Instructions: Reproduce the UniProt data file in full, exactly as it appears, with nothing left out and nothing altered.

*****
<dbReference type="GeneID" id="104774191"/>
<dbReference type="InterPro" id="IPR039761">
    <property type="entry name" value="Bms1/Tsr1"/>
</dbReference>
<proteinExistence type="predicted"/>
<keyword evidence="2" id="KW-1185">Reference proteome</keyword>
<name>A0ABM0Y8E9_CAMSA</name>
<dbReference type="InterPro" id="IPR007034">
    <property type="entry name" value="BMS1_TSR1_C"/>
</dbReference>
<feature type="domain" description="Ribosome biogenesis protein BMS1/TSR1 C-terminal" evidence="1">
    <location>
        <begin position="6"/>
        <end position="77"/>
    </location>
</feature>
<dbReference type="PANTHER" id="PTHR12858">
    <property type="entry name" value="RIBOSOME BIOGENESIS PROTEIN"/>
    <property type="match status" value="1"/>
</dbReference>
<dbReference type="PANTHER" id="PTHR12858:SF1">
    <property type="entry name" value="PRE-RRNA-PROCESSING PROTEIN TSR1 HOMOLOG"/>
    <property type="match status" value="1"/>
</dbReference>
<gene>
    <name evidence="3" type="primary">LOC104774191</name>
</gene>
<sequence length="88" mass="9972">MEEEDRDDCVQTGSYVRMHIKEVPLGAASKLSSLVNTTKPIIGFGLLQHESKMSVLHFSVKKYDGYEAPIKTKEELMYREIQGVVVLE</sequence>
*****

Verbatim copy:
<dbReference type="GeneID" id="104774191"/>
<dbReference type="InterPro" id="IPR039761">
    <property type="entry name" value="Bms1/Tsr1"/>
</dbReference>
<proteinExistence type="predicted"/>
<keyword evidence="2" id="KW-1185">Reference proteome</keyword>
<name>A0ABM0Y8E9_CAMSA</name>
<dbReference type="InterPro" id="IPR007034">
    <property type="entry name" value="BMS1_TSR1_C"/>
</dbReference>
<feature type="domain" description="Ribosome biogenesis protein BMS1/TSR1 C-terminal" evidence="1">
    <location>
        <begin position="6"/>
        <end position="77"/>
    </location>
</feature>
<dbReference type="PANTHER" id="PTHR12858">
    <property type="entry name" value="RIBOSOME BIOGENESIS PROTEIN"/>
    <property type="match status" value="1"/>
</dbReference>
<dbReference type="PANTHER" id="PTHR12858:SF1">
    <property type="entry name" value="PRE-RRNA-PROCESSING PROTEIN TSR1 HOMOLOG"/>
    <property type="match status" value="1"/>
</dbReference>
<gene>
    <name evidence="3" type="primary">LOC104774191</name>
</gene>
<sequence length="88" mass="9972">MEEEDRDDCVQTGSYVRMHIKEVPLGAASKLSSLVNTTKPIIGFGLLQHESKMSVLHFSVKKYDGYEAPIKTKEELMYREIQGVVVLE</sequence>